Sunderland back in the Championship – what does the data tell us about our chances this year?

Plenty of predictions have been made about Sunderland's first season back in the Championship - but how do newly-promoted teams historically fare in their first seasons back? Richard Easterbrook crunches the numbers

TL;DR:

  • Teams promoted via the League One play-offs have an average finish position of 18th in the Championship – better than teams finishing in second
  • Four of the last ten sides promoted via the play-offs have gone straight back down the season after, with three of the last four dropping into League One
  • The highest finish of sides promoted via the play-offs was eighth, the lowest 24th
  • At least one of any of the three promoted teams has been relegated in all but two of the last ten Championship seasons

 

Plenty of predictions have been made about Sunderland’s first season back in the Championship – but how do newly-promoted teams historically fare in their first seasons back?

Only the most optimistic, rose tinted supporters are predicting Alex Neil can propel us into the top half of the division and within a shout of an incredible return to the Premier League – similarly, very few can bring themselves to predict relegation back to that godforsaken third tier.

Let’s have a look, then, at the last decade of Championship seasons and see just how those league newcomers got on.

Over the last ten seasons of the Championship, the three promoted sides from League One have an average of 53.6 points in their first seasons in the second tier, with an average final league position of 17th.

You would think that how a team was promoted would have an effect on their performance in the Championship – the average points total from League One champions is 58.1 – an average finish of 15th with the second placed teams picking up an average of 50.2, finishing on average 19th.

Interestingly for Sunderland, teams promoted via the play-offs saw an average final league position of 18th with an average points total of 52.4 – faring marginally better than the teams that have finished above them in the league.

This has been skewed by the performance of Millwall in 2017-18 as they finished eighth in their first season back having gone up via the play-offs the season before.

And it’s fair to say that sides promoted via the play-offs find life difficult in their first season in the Championship, with four of the last ten sides relegated back to League One having won their Wembley finals one year previous.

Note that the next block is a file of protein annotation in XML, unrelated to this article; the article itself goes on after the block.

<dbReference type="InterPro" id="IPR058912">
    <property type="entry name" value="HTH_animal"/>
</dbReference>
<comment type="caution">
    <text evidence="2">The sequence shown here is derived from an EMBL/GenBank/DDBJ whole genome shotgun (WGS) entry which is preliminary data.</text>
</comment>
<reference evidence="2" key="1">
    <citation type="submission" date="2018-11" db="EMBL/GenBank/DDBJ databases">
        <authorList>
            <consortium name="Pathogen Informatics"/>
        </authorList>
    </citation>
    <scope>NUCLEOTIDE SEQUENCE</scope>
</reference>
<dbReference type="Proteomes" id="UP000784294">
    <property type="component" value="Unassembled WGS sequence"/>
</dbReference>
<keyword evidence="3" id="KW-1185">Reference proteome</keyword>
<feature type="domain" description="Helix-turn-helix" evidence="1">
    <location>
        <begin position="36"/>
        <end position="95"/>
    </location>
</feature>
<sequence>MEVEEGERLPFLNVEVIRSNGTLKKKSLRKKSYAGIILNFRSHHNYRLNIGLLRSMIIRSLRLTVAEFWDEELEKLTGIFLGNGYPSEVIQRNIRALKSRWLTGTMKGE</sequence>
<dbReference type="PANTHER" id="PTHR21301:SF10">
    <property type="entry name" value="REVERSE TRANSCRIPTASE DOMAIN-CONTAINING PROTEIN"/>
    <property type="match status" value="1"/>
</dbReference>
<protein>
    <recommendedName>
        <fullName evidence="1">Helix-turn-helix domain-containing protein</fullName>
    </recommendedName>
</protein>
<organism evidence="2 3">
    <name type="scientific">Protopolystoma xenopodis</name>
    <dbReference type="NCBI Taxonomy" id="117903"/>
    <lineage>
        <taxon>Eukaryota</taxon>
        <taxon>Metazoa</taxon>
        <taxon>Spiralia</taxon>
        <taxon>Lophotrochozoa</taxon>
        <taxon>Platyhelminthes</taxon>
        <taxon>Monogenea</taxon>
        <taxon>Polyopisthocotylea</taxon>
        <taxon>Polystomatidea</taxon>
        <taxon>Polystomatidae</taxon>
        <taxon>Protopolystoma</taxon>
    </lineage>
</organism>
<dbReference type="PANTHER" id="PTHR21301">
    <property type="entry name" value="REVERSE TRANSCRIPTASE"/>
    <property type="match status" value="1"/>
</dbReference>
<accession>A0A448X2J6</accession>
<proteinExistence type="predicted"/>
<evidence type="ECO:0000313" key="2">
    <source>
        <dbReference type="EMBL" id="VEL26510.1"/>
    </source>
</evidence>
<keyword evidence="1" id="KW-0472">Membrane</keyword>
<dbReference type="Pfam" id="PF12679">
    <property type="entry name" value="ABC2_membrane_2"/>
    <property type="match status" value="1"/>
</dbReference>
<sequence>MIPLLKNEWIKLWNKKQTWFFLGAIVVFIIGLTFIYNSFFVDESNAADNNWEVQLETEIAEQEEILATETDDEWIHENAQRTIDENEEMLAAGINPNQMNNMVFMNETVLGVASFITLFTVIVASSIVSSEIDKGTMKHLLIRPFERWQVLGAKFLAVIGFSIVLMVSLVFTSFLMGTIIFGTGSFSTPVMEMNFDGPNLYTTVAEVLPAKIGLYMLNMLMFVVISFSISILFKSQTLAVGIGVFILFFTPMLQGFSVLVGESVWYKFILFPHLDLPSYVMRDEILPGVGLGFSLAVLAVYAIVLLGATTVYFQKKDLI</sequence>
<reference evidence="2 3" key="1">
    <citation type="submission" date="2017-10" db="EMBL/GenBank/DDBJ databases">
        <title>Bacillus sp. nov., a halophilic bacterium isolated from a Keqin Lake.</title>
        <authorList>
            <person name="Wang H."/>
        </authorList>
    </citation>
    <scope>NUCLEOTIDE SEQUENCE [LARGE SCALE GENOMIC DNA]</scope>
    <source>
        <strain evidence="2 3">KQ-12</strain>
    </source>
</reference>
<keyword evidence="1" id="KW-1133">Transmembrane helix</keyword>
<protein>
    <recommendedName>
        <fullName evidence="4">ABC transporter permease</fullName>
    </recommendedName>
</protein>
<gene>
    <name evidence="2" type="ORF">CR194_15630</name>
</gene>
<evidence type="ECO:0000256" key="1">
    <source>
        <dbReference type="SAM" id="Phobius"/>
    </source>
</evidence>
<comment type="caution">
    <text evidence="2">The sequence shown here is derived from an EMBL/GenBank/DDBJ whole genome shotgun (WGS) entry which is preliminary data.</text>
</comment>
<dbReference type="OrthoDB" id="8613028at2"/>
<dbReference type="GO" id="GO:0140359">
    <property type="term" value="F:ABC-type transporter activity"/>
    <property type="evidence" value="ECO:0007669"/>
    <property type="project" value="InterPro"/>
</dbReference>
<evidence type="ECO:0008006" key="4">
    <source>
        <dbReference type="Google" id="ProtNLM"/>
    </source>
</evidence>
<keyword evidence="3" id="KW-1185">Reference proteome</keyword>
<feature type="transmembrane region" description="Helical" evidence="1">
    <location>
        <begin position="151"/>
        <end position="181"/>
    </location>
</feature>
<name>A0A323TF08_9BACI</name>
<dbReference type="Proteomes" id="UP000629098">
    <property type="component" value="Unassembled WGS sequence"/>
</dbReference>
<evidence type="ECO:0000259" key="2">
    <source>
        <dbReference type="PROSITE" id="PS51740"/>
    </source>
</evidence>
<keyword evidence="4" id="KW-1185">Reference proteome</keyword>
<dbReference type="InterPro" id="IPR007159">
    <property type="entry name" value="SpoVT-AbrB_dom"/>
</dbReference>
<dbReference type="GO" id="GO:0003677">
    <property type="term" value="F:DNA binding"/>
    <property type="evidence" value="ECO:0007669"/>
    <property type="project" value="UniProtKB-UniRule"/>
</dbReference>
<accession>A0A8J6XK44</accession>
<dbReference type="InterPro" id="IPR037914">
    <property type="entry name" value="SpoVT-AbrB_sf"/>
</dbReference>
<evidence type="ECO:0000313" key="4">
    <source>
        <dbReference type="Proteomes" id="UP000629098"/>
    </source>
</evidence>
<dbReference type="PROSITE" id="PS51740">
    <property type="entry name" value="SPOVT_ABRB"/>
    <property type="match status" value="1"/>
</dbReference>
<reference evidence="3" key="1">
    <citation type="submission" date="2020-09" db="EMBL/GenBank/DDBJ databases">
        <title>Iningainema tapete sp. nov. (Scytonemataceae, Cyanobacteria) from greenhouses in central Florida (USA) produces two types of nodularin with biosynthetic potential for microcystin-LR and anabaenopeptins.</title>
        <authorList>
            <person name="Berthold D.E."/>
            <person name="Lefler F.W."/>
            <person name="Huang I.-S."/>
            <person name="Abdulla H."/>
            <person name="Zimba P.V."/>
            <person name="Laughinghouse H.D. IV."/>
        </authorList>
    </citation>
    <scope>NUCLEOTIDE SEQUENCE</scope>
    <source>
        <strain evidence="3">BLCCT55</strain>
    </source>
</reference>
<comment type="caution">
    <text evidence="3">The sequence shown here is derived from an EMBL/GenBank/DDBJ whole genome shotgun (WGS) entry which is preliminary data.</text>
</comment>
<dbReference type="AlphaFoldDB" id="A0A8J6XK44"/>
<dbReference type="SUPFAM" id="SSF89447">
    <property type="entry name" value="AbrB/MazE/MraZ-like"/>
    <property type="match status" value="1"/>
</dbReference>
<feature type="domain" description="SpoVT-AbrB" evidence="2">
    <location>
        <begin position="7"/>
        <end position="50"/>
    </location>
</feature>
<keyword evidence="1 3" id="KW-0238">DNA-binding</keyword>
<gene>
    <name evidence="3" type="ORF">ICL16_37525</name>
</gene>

In fact, three out the last four sides promoted via the play-offs went straight back down – Wycombe, Charlton, and Rotherham.

However, more recent history gives us some hope, at least. Blackpool, having won their play-off final – aided by Sunderland midfielder Elliot Embleton, of course – managed a creditable 16th place finish, with their final tally of 60 points ensuring a relegation battle was never realistically on the cards for the Tangerines.

We talk a lot about promoted teams having momentum as they come up from the league below, but the waters are choppy and few teams find it plain sailing.

At least one of the promoted teams has been relegated in all but two of the last ten Championship seasons – and in 2013- both Doncaster and Yeovil dropped straight back to League One having been promoted the season before.

So what does the last ten years tell us about the chances of putting together consecutive promotions? We did, after all, drop out of the Premier League into League One so quickly, we can get back just as quickly, can’t we?

Well, probably not.

In the last decade, no team has achieved back to back promotions from League One and the Championship. The closest we have seen in the last ten years was Brentford, who reached the Championship play-offs only to be beaten by Middlesbrough in the semi-finals. They finished level on points with fellow promoted side Wolves, but with a superior goal difference.

Success for Sunderland this season would be to emulate Blackpool from last year. A 16th-place finish may seem like under-achieving for some Sunderland fans, especially when we’ve such a glittering history in this division, but we need to be realistic and assume, once more, our default position of hoping for the best, but expecting the worst.

We’ve spent four years in League One, and the priority this season needs to be avoiding an immediate return there.